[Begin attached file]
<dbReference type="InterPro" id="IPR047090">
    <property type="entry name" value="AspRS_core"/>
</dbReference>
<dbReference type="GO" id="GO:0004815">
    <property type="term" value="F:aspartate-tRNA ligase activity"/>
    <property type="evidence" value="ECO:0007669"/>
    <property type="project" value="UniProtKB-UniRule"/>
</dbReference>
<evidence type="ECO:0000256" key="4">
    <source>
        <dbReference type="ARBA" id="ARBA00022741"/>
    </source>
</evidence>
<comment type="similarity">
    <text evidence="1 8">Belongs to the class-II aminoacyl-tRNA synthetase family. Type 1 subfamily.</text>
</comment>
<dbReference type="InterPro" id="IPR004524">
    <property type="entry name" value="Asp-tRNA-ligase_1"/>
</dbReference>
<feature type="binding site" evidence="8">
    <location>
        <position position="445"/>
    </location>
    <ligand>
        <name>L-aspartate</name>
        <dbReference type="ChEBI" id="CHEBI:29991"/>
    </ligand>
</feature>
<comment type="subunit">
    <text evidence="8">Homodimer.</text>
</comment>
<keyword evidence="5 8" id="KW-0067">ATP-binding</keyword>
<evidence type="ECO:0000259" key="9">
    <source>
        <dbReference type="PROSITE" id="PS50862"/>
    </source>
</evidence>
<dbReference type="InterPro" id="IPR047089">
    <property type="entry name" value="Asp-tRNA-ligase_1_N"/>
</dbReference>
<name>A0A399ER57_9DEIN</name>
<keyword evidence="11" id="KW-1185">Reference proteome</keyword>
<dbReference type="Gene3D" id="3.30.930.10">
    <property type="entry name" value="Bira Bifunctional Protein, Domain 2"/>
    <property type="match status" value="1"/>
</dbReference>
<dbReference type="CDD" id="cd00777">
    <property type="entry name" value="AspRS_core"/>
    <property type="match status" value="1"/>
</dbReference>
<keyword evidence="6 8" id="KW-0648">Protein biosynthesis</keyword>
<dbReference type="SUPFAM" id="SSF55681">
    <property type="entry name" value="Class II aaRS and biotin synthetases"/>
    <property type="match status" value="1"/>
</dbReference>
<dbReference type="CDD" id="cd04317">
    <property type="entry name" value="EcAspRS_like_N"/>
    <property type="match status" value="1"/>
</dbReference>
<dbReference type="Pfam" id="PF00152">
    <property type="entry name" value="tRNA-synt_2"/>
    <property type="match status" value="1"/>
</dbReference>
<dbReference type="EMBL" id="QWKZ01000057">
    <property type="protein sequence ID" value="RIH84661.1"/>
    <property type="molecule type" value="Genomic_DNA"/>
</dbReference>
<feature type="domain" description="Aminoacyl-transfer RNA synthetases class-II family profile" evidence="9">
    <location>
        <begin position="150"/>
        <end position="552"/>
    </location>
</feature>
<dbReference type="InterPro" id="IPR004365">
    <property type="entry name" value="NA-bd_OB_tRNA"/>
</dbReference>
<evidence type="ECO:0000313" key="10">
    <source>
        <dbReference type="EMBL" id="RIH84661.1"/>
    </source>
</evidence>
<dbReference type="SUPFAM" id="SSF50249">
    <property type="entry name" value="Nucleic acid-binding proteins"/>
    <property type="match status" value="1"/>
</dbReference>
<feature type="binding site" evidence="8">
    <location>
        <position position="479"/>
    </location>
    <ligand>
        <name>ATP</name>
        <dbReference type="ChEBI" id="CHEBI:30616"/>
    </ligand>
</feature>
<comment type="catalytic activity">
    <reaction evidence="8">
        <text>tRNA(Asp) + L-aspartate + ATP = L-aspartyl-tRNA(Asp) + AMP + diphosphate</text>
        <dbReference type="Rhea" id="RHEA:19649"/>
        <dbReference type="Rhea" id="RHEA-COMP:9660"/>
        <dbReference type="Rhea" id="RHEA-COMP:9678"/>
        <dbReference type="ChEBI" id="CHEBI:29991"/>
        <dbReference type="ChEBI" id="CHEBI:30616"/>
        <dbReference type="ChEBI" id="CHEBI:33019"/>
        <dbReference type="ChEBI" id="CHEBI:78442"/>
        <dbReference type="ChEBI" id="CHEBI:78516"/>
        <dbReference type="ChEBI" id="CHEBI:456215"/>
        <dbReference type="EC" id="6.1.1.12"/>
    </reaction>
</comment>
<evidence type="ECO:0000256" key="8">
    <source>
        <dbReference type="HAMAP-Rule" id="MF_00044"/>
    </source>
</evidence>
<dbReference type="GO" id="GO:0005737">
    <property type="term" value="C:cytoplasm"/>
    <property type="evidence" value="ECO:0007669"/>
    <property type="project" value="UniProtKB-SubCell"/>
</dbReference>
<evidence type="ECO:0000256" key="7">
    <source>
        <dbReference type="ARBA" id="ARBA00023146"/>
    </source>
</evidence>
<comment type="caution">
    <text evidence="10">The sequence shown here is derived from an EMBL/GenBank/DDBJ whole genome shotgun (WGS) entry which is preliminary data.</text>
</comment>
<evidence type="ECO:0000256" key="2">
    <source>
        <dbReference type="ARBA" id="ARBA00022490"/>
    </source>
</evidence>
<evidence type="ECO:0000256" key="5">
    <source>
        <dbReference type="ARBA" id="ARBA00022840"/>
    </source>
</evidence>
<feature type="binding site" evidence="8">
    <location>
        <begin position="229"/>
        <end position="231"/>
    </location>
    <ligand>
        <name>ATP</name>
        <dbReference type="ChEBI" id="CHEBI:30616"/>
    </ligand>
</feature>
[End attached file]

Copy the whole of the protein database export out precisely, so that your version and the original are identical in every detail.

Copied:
<dbReference type="InterPro" id="IPR047090">
    <property type="entry name" value="AspRS_core"/>
</dbReference>
<dbReference type="GO" id="GO:0004815">
    <property type="term" value="F:aspartate-tRNA ligase activity"/>
    <property type="evidence" value="ECO:0007669"/>
    <property type="project" value="UniProtKB-UniRule"/>
</dbReference>
<evidence type="ECO:0000256" key="4">
    <source>
        <dbReference type="ARBA" id="ARBA00022741"/>
    </source>
</evidence>
<comment type="similarity">
    <text evidence="1 8">Belongs to the class-II aminoacyl-tRNA synthetase family. Type 1 subfamily.</text>
</comment>
<dbReference type="InterPro" id="IPR004524">
    <property type="entry name" value="Asp-tRNA-ligase_1"/>
</dbReference>
<feature type="binding site" evidence="8">
    <location>
        <position position="445"/>
    </location>
    <ligand>
        <name>L-aspartate</name>
        <dbReference type="ChEBI" id="CHEBI:29991"/>
    </ligand>
</feature>
<comment type="subunit">
    <text evidence="8">Homodimer.</text>
</comment>
<keyword evidence="5 8" id="KW-0067">ATP-binding</keyword>
<evidence type="ECO:0000259" key="9">
    <source>
        <dbReference type="PROSITE" id="PS50862"/>
    </source>
</evidence>
<dbReference type="InterPro" id="IPR047089">
    <property type="entry name" value="Asp-tRNA-ligase_1_N"/>
</dbReference>
<name>A0A399ER57_9DEIN</name>
<keyword evidence="11" id="KW-1185">Reference proteome</keyword>
<dbReference type="Gene3D" id="3.30.930.10">
    <property type="entry name" value="Bira Bifunctional Protein, Domain 2"/>
    <property type="match status" value="1"/>
</dbReference>
<dbReference type="CDD" id="cd00777">
    <property type="entry name" value="AspRS_core"/>
    <property type="match status" value="1"/>
</dbReference>
<keyword evidence="6 8" id="KW-0648">Protein biosynthesis</keyword>
<dbReference type="SUPFAM" id="SSF55681">
    <property type="entry name" value="Class II aaRS and biotin synthetases"/>
    <property type="match status" value="1"/>
</dbReference>
<dbReference type="CDD" id="cd04317">
    <property type="entry name" value="EcAspRS_like_N"/>
    <property type="match status" value="1"/>
</dbReference>
<dbReference type="Pfam" id="PF00152">
    <property type="entry name" value="tRNA-synt_2"/>
    <property type="match status" value="1"/>
</dbReference>
<dbReference type="EMBL" id="QWKZ01000057">
    <property type="protein sequence ID" value="RIH84661.1"/>
    <property type="molecule type" value="Genomic_DNA"/>
</dbReference>
<feature type="domain" description="Aminoacyl-transfer RNA synthetases class-II family profile" evidence="9">
    <location>
        <begin position="150"/>
        <end position="552"/>
    </location>
</feature>
<dbReference type="InterPro" id="IPR004365">
    <property type="entry name" value="NA-bd_OB_tRNA"/>
</dbReference>
<evidence type="ECO:0000313" key="10">
    <source>
        <dbReference type="EMBL" id="RIH84661.1"/>
    </source>
</evidence>
<dbReference type="SUPFAM" id="SSF50249">
    <property type="entry name" value="Nucleic acid-binding proteins"/>
    <property type="match status" value="1"/>
</dbReference>
<feature type="binding site" evidence="8">
    <location>
        <position position="479"/>
    </location>
    <ligand>
        <name>ATP</name>
        <dbReference type="ChEBI" id="CHEBI:30616"/>
    </ligand>
</feature>
<comment type="catalytic activity">
    <reaction evidence="8">
        <text>tRNA(Asp) + L-aspartate + ATP = L-aspartyl-tRNA(Asp) + AMP + diphosphate</text>
        <dbReference type="Rhea" id="RHEA:19649"/>
        <dbReference type="Rhea" id="RHEA-COMP:9660"/>
        <dbReference type="Rhea" id="RHEA-COMP:9678"/>
        <dbReference type="ChEBI" id="CHEBI:29991"/>
        <dbReference type="ChEBI" id="CHEBI:30616"/>
        <dbReference type="ChEBI" id="CHEBI:33019"/>
        <dbReference type="ChEBI" id="CHEBI:78442"/>
        <dbReference type="ChEBI" id="CHEBI:78516"/>
        <dbReference type="ChEBI" id="CHEBI:456215"/>
        <dbReference type="EC" id="6.1.1.12"/>
    </reaction>
</comment>
<evidence type="ECO:0000256" key="8">
    <source>
        <dbReference type="HAMAP-Rule" id="MF_00044"/>
    </source>
</evidence>
<dbReference type="GO" id="GO:0005737">
    <property type="term" value="C:cytoplasm"/>
    <property type="evidence" value="ECO:0007669"/>
    <property type="project" value="UniProtKB-SubCell"/>
</dbReference>
<evidence type="ECO:0000256" key="7">
    <source>
        <dbReference type="ARBA" id="ARBA00023146"/>
    </source>
</evidence>
<comment type="caution">
    <text evidence="10">The sequence shown here is derived from an EMBL/GenBank/DDBJ whole genome shotgun (WGS) entry which is preliminary data.</text>
</comment>
<evidence type="ECO:0000256" key="2">
    <source>
        <dbReference type="ARBA" id="ARBA00022490"/>
    </source>
</evidence>
<evidence type="ECO:0000256" key="5">
    <source>
        <dbReference type="ARBA" id="ARBA00022840"/>
    </source>
</evidence>
<feature type="binding site" evidence="8">
    <location>
        <begin position="229"/>
        <end position="231"/>
    </location>
    <ligand>
        <name>ATP</name>
        <dbReference type="ChEBI" id="CHEBI:30616"/>
    </ligand>
</feature>